- Making Sense of Asia's Crowded Space
Asia has become a crowded space. A region once distinguished by the near absence of cooperative security mechanisms is now distinguished by the opposite. Indeed, once upon a time, this was a region where the only cooperative frameworks purposed for regional security were (1) the bilateral alliances between the United States and a select few regional states and (2) the Association of Southeast Asian Nations (ASEAN), which until the 1990s did not even encompass all the subregion's states. In contrast, the region today consists of a mix of overlapping, crosscutting security frameworks of varying shapes and sizes.
Andrew Yeo poses two questions in Asia's Regional Architecture: Alliances and Institutions in the Pacific Century, his recent contribution to the debates about East Asian security. The first is how we explain "the robustness of U.S. bilateral alliances with the rapid proliferation of multilateral institutions in the region" (p. 4). The second is, broadly speaking, what Asia's different security arrangements constitute in toto. There is much to recommend about his discussion. I would emphasize two points, in particular. The first is the "historical institutionalist" perspective the book brings to a policy and analytical space that tends to reduce most outcomes to "strategy," especially the geopolitical and functional challenges faced by states. As Yeo argues, the historical institutionalist approach provides ways to highlight continuity, not just change, as well as the means to capture the complex mix of threat perceptions, ideas, institutions, and domestic politics that go into the construction of elite consensus and, in turn, what he and some others call Asia's regional architecture. The second is his effort to offer a framework that accounts for both the U.S. alliance and multistate institutional dimensions of Asian security.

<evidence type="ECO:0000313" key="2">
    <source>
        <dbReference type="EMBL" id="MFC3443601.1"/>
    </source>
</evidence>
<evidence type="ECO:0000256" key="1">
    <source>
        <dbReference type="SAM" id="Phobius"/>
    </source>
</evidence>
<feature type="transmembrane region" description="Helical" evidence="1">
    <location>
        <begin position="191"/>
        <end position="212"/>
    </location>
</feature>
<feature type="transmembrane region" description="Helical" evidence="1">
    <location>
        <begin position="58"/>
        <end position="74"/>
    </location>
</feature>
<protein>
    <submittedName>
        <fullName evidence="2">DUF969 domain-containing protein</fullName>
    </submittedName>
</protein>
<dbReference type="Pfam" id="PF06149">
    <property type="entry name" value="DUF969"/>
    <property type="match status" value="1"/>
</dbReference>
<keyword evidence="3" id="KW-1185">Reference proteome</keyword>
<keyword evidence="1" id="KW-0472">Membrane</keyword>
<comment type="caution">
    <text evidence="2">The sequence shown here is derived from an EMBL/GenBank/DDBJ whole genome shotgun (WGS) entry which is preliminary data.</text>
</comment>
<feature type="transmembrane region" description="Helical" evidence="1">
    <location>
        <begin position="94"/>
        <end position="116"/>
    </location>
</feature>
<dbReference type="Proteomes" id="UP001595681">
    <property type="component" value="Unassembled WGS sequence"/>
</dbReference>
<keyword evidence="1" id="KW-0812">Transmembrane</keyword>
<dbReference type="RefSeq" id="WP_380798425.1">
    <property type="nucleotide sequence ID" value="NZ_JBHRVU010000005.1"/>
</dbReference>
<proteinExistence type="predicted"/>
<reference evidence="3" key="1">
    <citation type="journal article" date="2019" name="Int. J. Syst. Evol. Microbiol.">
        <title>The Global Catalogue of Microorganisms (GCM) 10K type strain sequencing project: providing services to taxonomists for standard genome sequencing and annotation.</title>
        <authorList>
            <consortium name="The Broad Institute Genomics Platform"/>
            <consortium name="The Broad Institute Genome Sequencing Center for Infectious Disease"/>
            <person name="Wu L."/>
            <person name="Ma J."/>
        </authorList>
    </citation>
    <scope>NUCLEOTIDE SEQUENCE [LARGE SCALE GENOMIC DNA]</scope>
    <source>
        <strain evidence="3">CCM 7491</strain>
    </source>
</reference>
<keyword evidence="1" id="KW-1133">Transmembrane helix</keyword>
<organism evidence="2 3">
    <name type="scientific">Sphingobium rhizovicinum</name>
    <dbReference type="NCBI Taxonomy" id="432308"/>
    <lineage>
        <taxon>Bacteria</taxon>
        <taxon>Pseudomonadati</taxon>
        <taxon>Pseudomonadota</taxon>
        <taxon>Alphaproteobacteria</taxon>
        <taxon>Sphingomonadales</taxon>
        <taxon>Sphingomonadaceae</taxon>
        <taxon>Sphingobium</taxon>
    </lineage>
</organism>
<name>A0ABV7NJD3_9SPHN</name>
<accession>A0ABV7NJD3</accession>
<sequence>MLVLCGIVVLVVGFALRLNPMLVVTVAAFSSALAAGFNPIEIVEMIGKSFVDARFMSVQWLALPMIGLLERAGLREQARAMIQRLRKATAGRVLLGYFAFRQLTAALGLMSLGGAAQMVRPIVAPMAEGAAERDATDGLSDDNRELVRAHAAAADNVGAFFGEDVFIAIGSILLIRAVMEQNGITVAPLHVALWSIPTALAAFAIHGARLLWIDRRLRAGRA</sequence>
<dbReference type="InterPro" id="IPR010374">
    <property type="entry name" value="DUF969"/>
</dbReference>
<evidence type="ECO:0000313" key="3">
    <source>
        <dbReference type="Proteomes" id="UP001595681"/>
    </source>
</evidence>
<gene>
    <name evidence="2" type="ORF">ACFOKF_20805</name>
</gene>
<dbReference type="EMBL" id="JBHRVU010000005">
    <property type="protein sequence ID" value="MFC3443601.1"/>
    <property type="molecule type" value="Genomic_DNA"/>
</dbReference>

In both instances, the book offers ways to bridge existing accounts that tend to be bifurcated between, on the one hand, those who focus on more conventional (i.e., realist) security drivers associated with traditional security frameworks like U.S. alliances and, on the other hand, those who focus on Asia's regional multilateral endeavors, especially their liberal and sociological drivers. This is important because to consider one without the other is not just to offer an incomplete picture of Asian security but [End Page 131] also, arguably, to miss something even more fundamental going on in the region's international politics. A more accurate picture of Asia consequently demands attention to U.S. bilateral alliances alongside the dramatic growth of nonalliance, multistate arrangements. Andrew Yeo's book thus offers a more complete account than most.
Yet, I do have questions. In the spirit of discussion, let me raise two. The first concerns the historical institutionalist approach. In a critical respect, this is the main value the book adds, given that previous studies have detailed similar empirics, processes, and logics of layering associated with Asia's institutions and alliances. One of historical institutionalism's more important insights is the way that past commitments (e.g., cognitive, material, institutional, and policy) bear on conceptualizations of interests (individual and collective), the realm of possible options, and, in turn, the choices made. What is, at times, less clear in the discussion under review, however, is what is doing the work. For example, historical institutionalist approaches highlight the effects of "lock-in" and "feedback" effects associated with particular institutional-ecological contexts, but the processes and mechanisms through which that happens in the cases presented by Yeo are often left underspecified beyond the need to be "cognizant" of the security arrangements created earlier.
Part of the challenge is one of scope. Yeo's book is inclusive of nearly all of Asia's actors and a wide range of diverse arrangements—from U.S. alliances to six-party talks to China-Japan-Korea trilateralism to ASEAN configurations. I appreciate the author's attempt. It is very difficult to highlight how past commitments constrain calculations and conclusions in each case over time and across actors without closer examination of either the international or domestic negotiation processes or of their accumulating lock-in processes that, in historical institutionalist accounts, bias one outcome over another. This is, again...